The Small Business Commissioner is an independent public body set up by Government under the Enterprise Act 2016 to tackle late payment and unfavourable payment practices in the private sector.
We provide general advice and information and consider complaints from small businesses (less than 50 employees) relating to payment matters in connection with the supply of goods and services to larger businesses (50 or more employees).
The late payment culture that exists between businesses in the UK means that:
- A third of all payments to small businesses are late
- The average value of each payment is £6,142.00
- 20% of all small businesses have run into cashflow problems due to late payments
- If small businesses were paid on time, this could boost the UK economy by an estimated £2.5 billon each year.
Here are Top Tips from the Small Business Commissioner on how to get paid on time:
- Get to know your customer. Discuss and agree payment terms with your customer and do not provide any goods or services until you have done this, preferably documenting them in a contract.
Contract / Terms and Conditions
- Ensure agreed payment terms are detailed in your contract/terms and conditions.
- Include all the rights and obligations of each party so there is absolutely no question about who was required to do what, when.
- Detail a process on how disputes will be resolved.
- Include your statutory rights to claim late payment interest and compensation.
- Issue invoices promptly and ensure all details are quoted including Purchase Order numbers.
- Send the invoice to the correct person within the business.
- State on the invoice that you will charge Late Payment Interest and Compensation in accordance with your contract /terms and Conditions.
Late Payment Interest and Compensation
- The interest you can charge if another business is late paying for goods or a service is “statutory interest” – this is 8% plus the Bank of England base rate for business to business transactions. You cannot claim statutory interest if there is a different rate of interest in the contract.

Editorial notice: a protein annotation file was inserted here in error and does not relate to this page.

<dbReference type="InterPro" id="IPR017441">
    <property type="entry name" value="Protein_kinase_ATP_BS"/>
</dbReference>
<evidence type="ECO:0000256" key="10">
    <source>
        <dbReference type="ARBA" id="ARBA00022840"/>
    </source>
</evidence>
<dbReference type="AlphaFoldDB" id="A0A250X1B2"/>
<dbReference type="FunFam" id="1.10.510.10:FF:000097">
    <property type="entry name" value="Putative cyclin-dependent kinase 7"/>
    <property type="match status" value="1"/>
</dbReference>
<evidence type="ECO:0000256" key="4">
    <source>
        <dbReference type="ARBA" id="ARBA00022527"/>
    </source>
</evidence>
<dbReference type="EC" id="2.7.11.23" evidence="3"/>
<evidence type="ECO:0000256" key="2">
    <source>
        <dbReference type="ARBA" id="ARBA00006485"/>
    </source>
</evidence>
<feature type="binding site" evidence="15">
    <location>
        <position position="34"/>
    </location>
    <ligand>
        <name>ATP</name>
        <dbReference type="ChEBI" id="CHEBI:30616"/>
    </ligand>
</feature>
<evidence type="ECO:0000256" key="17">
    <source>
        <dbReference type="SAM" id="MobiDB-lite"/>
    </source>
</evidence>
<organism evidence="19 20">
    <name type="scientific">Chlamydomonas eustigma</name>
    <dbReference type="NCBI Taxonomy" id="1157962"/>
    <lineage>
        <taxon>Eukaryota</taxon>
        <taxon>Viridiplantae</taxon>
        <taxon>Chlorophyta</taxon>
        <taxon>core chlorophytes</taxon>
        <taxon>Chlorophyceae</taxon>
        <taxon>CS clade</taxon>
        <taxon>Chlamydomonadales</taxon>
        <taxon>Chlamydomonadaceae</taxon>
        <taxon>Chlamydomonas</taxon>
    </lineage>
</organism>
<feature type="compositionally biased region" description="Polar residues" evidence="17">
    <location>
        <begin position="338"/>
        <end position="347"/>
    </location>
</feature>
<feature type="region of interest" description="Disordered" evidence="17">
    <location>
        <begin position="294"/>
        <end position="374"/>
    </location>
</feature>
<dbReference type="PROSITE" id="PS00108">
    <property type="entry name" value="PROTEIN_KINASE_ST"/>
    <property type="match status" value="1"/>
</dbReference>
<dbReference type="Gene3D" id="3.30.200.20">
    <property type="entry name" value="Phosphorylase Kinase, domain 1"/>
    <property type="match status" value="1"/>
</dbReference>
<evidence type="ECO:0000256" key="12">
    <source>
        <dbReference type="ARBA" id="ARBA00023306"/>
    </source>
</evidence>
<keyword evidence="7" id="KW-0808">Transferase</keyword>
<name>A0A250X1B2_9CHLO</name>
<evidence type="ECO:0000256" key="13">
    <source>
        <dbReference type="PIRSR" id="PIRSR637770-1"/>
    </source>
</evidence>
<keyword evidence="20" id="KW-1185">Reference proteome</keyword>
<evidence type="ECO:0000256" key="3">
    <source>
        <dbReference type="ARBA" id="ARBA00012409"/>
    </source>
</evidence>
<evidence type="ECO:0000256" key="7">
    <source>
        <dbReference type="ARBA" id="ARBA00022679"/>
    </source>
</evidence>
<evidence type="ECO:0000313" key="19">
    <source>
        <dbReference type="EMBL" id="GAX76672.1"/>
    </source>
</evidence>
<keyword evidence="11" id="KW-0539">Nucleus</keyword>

- The compensation you can claim will be:
for a debt less than £1000, the sum of £40;
for a debt of £1000 or more, but less than £10,000, the sum of £70;
for a debt of £10,000 or more, the sum of £100.
Late Payment interest and compensation can be claimed for every invoice that is paid late, i.e. the day after the payment was due. This is why it is important to agree and document your payment terms, so everyone is clear on when the payment is due and when it is considered late.
Chasing Late Payment
- Check the invoice you issued is correct and quote all necessary information.
- Near the payment due date, send a reminder to your customer advising them of the due date of your invoice.
- If the payment becomes late, contact your customer and ask them to explain why the payment is delayed
- If unsuccessful, contact the office of the Small Business Commissioner with a complaint
We hope these tips will help you get paid on time.
If you experience late payment / non-payment issues and you need further advice, please contact the Office of the Small Business Commissioner:
Telephone: 0121 695 7770
Written by Jodie Jones of the Small Business Commissioner.